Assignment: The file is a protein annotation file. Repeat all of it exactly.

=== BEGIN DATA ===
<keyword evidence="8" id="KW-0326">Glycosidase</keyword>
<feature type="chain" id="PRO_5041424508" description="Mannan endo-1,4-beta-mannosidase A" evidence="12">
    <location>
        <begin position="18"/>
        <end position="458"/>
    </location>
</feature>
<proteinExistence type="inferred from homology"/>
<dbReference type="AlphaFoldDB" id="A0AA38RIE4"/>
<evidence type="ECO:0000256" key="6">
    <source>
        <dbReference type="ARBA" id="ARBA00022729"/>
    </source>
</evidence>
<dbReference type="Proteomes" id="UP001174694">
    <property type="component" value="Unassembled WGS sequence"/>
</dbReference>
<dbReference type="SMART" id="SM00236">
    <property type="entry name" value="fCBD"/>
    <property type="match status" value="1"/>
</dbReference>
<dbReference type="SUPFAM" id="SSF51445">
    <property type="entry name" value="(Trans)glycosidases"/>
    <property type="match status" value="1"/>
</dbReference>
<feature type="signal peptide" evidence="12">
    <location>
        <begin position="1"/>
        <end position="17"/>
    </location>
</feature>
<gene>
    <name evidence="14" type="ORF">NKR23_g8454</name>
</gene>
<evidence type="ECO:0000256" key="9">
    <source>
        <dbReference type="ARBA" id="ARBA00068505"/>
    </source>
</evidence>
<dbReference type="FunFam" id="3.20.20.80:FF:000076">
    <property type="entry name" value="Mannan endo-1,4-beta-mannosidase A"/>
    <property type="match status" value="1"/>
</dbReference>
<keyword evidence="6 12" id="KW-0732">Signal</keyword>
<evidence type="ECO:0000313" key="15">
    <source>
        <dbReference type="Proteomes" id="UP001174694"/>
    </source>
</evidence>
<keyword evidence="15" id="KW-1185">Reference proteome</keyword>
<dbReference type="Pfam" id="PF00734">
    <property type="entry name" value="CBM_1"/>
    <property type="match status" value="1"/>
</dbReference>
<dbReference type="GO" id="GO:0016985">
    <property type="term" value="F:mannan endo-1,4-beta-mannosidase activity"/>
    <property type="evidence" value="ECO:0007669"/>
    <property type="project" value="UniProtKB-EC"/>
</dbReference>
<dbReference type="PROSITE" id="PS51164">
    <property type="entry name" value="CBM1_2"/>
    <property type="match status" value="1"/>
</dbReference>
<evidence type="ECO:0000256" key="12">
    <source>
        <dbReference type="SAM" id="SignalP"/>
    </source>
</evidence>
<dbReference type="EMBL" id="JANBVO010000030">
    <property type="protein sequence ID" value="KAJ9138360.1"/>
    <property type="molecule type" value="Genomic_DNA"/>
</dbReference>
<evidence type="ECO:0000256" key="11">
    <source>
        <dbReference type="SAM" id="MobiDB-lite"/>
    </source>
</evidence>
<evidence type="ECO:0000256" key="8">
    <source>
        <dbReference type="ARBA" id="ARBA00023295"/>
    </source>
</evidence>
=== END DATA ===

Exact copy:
<keyword evidence="8" id="KW-0326">Glycosidase</keyword>
<feature type="chain" id="PRO_5041424508" description="Mannan endo-1,4-beta-mannosidase A" evidence="12">
    <location>
        <begin position="18"/>
        <end position="458"/>
    </location>
</feature>
<proteinExistence type="inferred from homology"/>
<dbReference type="AlphaFoldDB" id="A0AA38RIE4"/>
<evidence type="ECO:0000256" key="6">
    <source>
        <dbReference type="ARBA" id="ARBA00022729"/>
    </source>
</evidence>
<dbReference type="Proteomes" id="UP001174694">
    <property type="component" value="Unassembled WGS sequence"/>
</dbReference>
<dbReference type="SMART" id="SM00236">
    <property type="entry name" value="fCBD"/>
    <property type="match status" value="1"/>
</dbReference>
<dbReference type="SUPFAM" id="SSF51445">
    <property type="entry name" value="(Trans)glycosidases"/>
    <property type="match status" value="1"/>
</dbReference>
<feature type="signal peptide" evidence="12">
    <location>
        <begin position="1"/>
        <end position="17"/>
    </location>
</feature>
<gene>
    <name evidence="14" type="ORF">NKR23_g8454</name>
</gene>
<evidence type="ECO:0000256" key="9">
    <source>
        <dbReference type="ARBA" id="ARBA00068505"/>
    </source>
</evidence>
<dbReference type="FunFam" id="3.20.20.80:FF:000076">
    <property type="entry name" value="Mannan endo-1,4-beta-mannosidase A"/>
    <property type="match status" value="1"/>
</dbReference>
<keyword evidence="6 12" id="KW-0732">Signal</keyword>
<evidence type="ECO:0000313" key="15">
    <source>
        <dbReference type="Proteomes" id="UP001174694"/>
    </source>
</evidence>
<keyword evidence="15" id="KW-1185">Reference proteome</keyword>
<dbReference type="Pfam" id="PF00734">
    <property type="entry name" value="CBM_1"/>
    <property type="match status" value="1"/>
</dbReference>
<dbReference type="GO" id="GO:0016985">
    <property type="term" value="F:mannan endo-1,4-beta-mannosidase activity"/>
    <property type="evidence" value="ECO:0007669"/>
    <property type="project" value="UniProtKB-EC"/>
</dbReference>
<dbReference type="PROSITE" id="PS51164">
    <property type="entry name" value="CBM1_2"/>
    <property type="match status" value="1"/>
</dbReference>
<evidence type="ECO:0000256" key="12">
    <source>
        <dbReference type="SAM" id="SignalP"/>
    </source>
</evidence>
<dbReference type="EMBL" id="JANBVO010000030">
    <property type="protein sequence ID" value="KAJ9138360.1"/>
    <property type="molecule type" value="Genomic_DNA"/>
</dbReference>
<evidence type="ECO:0000256" key="11">
    <source>
        <dbReference type="SAM" id="MobiDB-lite"/>
    </source>
</evidence>
<evidence type="ECO:0000256" key="8">
    <source>
        <dbReference type="ARBA" id="ARBA00023295"/>
    </source>
</evidence>